Ahab’s border patrol on the Golan sends runners with messages to Megiddo, Fort Jezreel, and Samaria City. The Syrians are mobilizing.

Obadiah, in Fort Jezreel with his family, sees these messages and, during the next two weeks, discusses (via runners) with Ahab in the capital, how to prepare. Ahab brings the commanders and their shopkeeper-farmer troops from the provinces to the capital and asks the seventy elders to come confer with him.

When Obadiah joins Ahab in person, he learns the junior officers, the sons and nephews of the provincial commanders, have come along to see the fight. Both men profess to understand this desire of youth and recall bloodying each other’s nose while they were supposed to be cheering the troops at Gibbethon.

“The Syrians are upon you via the Tirzah Trench.” They shoot down Plan A. Pincers and Plan B. Frontal as impractical. They toss around options for Plan C. The Trap. I like this set up from Mikahy’s surprise.

20. Threat: The elders say, “Fight.” Ahab tells BH not to boast while he’s strapping on his armor.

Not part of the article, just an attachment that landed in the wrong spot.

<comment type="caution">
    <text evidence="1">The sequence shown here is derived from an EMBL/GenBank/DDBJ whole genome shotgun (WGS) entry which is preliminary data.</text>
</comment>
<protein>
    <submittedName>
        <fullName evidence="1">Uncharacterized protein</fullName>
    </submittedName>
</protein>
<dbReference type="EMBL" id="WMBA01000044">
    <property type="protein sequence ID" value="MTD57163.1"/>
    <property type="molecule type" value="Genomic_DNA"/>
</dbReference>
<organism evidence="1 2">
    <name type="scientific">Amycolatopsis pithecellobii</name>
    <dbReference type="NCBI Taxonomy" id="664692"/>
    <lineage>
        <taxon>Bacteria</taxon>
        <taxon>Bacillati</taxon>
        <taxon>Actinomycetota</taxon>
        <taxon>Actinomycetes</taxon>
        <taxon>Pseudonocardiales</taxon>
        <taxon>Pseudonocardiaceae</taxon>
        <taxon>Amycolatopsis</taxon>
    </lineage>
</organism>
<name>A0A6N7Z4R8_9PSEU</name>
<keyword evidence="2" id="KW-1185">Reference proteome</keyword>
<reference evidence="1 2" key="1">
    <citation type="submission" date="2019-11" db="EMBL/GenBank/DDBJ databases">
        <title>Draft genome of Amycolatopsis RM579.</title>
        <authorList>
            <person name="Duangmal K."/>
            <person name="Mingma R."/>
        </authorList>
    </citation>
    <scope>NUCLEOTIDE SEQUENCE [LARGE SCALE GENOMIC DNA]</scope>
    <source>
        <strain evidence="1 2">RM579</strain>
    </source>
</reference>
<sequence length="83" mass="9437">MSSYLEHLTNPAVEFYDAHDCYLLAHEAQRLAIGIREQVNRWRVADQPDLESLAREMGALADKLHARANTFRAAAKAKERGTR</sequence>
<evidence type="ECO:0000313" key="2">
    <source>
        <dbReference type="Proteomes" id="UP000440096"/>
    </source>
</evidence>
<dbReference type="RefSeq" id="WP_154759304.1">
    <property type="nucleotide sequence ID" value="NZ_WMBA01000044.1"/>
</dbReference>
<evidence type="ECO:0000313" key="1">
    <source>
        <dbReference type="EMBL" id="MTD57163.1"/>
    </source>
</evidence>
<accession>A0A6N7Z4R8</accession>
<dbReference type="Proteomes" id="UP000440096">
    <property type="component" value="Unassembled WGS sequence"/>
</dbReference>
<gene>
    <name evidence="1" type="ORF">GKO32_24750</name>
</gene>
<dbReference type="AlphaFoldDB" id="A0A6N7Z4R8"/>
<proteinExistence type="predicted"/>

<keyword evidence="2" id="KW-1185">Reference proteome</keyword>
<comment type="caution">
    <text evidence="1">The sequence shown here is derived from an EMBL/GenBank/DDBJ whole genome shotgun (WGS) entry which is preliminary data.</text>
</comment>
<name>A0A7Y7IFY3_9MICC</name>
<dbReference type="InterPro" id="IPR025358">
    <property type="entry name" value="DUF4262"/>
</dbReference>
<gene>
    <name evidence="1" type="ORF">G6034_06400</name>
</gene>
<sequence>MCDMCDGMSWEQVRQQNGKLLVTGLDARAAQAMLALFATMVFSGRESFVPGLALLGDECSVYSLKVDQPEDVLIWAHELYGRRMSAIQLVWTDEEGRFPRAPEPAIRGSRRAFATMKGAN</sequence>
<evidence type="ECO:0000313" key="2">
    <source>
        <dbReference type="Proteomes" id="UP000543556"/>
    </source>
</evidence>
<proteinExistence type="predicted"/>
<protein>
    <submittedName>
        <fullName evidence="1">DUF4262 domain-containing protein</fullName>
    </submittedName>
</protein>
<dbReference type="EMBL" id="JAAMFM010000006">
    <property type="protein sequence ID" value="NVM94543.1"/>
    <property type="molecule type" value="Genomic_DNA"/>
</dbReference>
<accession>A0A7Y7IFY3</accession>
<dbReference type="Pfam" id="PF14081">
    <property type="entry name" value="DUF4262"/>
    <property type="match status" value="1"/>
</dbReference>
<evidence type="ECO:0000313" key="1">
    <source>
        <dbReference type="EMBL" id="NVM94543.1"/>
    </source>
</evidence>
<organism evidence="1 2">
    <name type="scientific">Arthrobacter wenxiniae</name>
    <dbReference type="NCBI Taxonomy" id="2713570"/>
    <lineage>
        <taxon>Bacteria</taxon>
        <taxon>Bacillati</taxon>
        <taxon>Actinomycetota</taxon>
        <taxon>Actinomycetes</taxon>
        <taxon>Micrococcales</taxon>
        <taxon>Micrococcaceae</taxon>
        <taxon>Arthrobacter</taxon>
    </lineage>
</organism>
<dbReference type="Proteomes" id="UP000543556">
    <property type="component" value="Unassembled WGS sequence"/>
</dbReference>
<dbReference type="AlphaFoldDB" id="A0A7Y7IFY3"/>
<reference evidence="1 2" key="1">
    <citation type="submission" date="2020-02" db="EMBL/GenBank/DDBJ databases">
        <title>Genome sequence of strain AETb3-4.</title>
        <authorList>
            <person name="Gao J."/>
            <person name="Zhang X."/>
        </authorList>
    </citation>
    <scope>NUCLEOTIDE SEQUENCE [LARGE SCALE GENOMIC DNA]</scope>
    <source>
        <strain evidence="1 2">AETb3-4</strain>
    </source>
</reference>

21. Thrill: Mikayhu, a bubbler, charms Ahab into hearing who should lead the counterattack.

22. Commandos: Ahab readies the junior officers to lead the attack.

Mikayhu points to the junior officers, the sons and nephews of the provincial commanders. “These are your commandos.”

Although Obadiah is dismayed, Ahab recognizes their skills with sword, javelin, and sling. He grasps how to use the extra power in their recurve bows.

Obadiah catches his old friend’s thrill, and they plan the counterattack.

Ahab places old Hiel of Jericho in charge of the stone slingers and javelin throwers of the junior officers. These youngsters gawk in open awe at this man whose javelin sliced the jugular from the throat of Tibni son of Ginath while the two raced toward each other in chariots. Old Hiel places these youngsters with slings and javelins in ambush on both sides of the Tirzah Trench.